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Troubleshooting FAQs

Why am I not receiving a picture from PBS Hawaii?

PBS Hawaii’s transmission network is very complex and often subject to unknown or unforeseeable circumstances that may negatively affect the signal delivered to your home. If you experience a problem receiving any of our programs please call 808-973-1187.

To better help us “troubleshoot” the problem, please be sure to have the following information on hand:
  • How you receive our signal (via cable or antenna);
  • Your location;
  • What channel you receive PBS Hawaii on, and:
  • What are the symptoms you are experiencing.
If you have cable, you may need to contact your cable provider and/or check the cable connection to your television.
If you would like to report a problem after hours please call 808-945-1075.

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An extra voice is describing everything that happens on the programs. What is it and how do I make it stop?

The voice providing the descriptions of the action on TV programs is called DVS (Descriptive Video Service). This service enables viewers who are visually impaired to enjoy PBS programming and is embedded into many of our children’s and prime time programming.

If you are experiencing this service and would like to have it stopped, you need to go to the Secondary Audio Program or SAP function that is on your television set, VHS and/or DVR. Go to the menu screen of any or all of the above devices and switch the option to Off or Stereo. This feature may also be accessible from the remote control button marked with a musical note, or the word “audio”.

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Why is the background music so loud in some of your programs? It's often louder than the actors speaking.

The majority of PBS programs are produced in stereo. When programs that are produced in stereo are put through an audio processor such as those found on most newer television sets and on many home theatre sound systems, the audio may sound hollow or the background music and noise will be louder than the dialog. To correct this problem, go to your television’s audio menu screen and turn off the "surround sound" (sometimes known as "enhanced") feature off. This feature may also be accessible from the remote control button marked with a musical note, or the word “audio”.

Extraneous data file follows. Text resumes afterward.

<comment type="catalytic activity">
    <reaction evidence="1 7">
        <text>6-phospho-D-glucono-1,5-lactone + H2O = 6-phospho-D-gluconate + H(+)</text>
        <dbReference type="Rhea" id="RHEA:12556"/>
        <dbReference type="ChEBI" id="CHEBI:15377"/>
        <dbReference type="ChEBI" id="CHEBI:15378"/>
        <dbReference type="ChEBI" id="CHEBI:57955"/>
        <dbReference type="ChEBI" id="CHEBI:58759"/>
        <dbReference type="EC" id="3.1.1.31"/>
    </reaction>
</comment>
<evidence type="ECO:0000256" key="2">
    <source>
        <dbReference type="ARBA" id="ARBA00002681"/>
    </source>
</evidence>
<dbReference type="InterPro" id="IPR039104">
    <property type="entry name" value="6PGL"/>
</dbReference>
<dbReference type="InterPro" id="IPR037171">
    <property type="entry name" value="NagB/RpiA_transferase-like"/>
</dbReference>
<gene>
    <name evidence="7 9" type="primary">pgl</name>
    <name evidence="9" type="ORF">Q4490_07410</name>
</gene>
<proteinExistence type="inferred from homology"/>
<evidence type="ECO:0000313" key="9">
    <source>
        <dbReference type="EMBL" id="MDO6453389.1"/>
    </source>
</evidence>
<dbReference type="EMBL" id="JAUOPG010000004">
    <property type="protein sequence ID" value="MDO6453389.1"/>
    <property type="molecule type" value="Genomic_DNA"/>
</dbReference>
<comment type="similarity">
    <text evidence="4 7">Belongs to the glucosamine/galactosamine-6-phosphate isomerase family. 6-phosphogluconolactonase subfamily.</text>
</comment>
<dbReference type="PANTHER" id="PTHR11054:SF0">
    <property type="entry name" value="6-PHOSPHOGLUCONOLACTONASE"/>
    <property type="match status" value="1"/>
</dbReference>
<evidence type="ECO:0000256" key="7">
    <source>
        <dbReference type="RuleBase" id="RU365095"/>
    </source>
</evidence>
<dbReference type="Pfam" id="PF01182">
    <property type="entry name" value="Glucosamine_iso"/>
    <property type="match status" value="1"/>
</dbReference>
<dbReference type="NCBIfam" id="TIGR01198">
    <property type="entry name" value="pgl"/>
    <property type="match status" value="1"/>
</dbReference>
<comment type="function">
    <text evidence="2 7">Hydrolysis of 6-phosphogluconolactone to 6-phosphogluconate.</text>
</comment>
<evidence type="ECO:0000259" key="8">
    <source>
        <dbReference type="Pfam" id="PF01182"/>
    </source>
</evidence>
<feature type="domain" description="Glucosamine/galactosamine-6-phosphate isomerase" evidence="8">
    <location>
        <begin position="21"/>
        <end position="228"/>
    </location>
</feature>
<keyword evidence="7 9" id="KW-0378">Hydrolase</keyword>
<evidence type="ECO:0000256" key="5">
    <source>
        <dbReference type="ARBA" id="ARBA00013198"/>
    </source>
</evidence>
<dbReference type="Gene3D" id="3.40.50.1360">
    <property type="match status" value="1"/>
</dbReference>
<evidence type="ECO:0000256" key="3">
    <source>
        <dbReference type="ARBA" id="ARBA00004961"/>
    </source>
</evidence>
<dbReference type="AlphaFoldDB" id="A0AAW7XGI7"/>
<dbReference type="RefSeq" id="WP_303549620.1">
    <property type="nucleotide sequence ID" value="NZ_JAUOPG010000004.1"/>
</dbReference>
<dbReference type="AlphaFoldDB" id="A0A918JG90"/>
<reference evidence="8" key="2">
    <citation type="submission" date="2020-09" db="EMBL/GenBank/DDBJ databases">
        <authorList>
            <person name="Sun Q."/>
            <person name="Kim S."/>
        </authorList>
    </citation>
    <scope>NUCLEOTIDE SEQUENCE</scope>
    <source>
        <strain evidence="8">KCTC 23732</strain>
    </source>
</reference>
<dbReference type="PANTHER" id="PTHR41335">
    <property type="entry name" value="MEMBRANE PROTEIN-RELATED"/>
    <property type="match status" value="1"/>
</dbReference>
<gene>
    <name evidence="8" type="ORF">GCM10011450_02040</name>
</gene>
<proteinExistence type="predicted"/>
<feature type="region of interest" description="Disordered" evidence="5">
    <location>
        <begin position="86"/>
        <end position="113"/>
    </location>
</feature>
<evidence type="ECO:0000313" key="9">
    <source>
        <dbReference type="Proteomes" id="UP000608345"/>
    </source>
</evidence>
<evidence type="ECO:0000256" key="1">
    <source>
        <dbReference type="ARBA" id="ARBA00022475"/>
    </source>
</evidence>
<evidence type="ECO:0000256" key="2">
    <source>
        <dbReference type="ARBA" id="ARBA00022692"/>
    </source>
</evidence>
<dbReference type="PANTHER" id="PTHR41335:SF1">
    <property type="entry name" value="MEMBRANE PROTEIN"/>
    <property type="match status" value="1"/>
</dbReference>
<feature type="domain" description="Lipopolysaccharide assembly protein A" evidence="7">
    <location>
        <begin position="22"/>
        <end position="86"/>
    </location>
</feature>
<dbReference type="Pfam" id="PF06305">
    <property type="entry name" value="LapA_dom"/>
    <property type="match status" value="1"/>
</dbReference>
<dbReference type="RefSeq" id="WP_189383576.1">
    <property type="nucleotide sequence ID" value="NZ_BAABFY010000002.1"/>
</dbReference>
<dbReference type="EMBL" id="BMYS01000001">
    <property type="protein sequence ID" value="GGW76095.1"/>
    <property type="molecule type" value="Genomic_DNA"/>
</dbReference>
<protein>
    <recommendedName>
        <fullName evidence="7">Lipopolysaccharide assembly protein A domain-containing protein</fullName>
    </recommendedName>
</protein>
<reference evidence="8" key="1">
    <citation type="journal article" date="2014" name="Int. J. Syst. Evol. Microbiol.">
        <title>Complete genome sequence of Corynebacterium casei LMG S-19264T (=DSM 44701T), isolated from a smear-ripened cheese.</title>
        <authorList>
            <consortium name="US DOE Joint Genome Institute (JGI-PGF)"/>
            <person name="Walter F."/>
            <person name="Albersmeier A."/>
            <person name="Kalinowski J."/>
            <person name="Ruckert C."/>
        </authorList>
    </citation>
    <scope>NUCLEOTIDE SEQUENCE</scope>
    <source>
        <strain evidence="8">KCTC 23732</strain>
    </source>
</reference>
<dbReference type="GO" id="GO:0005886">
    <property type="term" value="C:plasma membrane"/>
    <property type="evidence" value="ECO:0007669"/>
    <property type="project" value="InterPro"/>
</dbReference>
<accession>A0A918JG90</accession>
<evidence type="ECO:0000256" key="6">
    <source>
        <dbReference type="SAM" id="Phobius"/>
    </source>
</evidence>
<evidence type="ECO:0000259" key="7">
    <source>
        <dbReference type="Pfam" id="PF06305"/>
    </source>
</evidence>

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What is happening with PBS Hawaii and Digital TV?

Congressional legislation has mandated that all broadcasters transition from traditional analog TV to a new type of broadcasting technology known as Digital Television or DTV.

By February 17, 2009, all broadcast stations will be required to convert to digital broadcasting and will no longer be allowed to broadcast an analog signal. To take full advantage of this mandated transition, PBS Hawaii will be replacing analog technology that has been in use for more than half a century with digital technology. Analog broadcasting will continue until the end of the transition period, which currently is set for February 19, 2009. PBS Hawaii will continue to broadcast both analog and digital signals until then.

As a result of this mandated conversion, all viewers will need to make changes in some or all of the television equipment they currently use to receive TV programming.

In 2005, PBS Hawaii began operating a state-of-the-art, all digital, “high definition capable” master control system. This conversion to digital will allow PBS Hawaii to broadcast free programming streams on not just one, but multiple channels. Broadcasting multiple channels gives viewers access to our high definition channel and the ability to broadcast another channel with our popular how-to shows, simultaneously...

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Will I need a new TV?

It depends, but if you own an analog TV and rely on an antenna to receive PBS Hawaii, you will need to either purchase a television with a digital tuner or a set-top converter box to view our station after February 19, 2009. A converter box will receive DTV signals and change them into an analog format that your current analog TV can display. Until then, your current TV will still receive PBS Hawaii’s analog signal.

If you purchased a TV before 1998, it will certainly require the addition of a converter box to receive and display DTV signals. If you need to purchase a television now, it would be wise to invest in a set that can display both analog and digital signals (i.e. the TV contains both an analog tuner and a digital tuner).

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I subscribe to cable or satellite. Do I need to be concerned about the transition from analog to digital broadcasts?

You probably will not notice much of a change for those TVs hooked up to your cable or satellite services. We are currently working with Time Warner Oceanic Cable to have all of our digital signals carried by their state-wide system, but if you wish to view programs in high-definition, you will need to purchase a high-definition monitor to hook-up to the component outputs of the cable/satellite box.

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Where can I find more information about DTV transition?

For more information visit:

PBS Digital Television

Digital Television (DTV) Tomorrow’s TV Today on the FCC website

National Association of Broadcasters website

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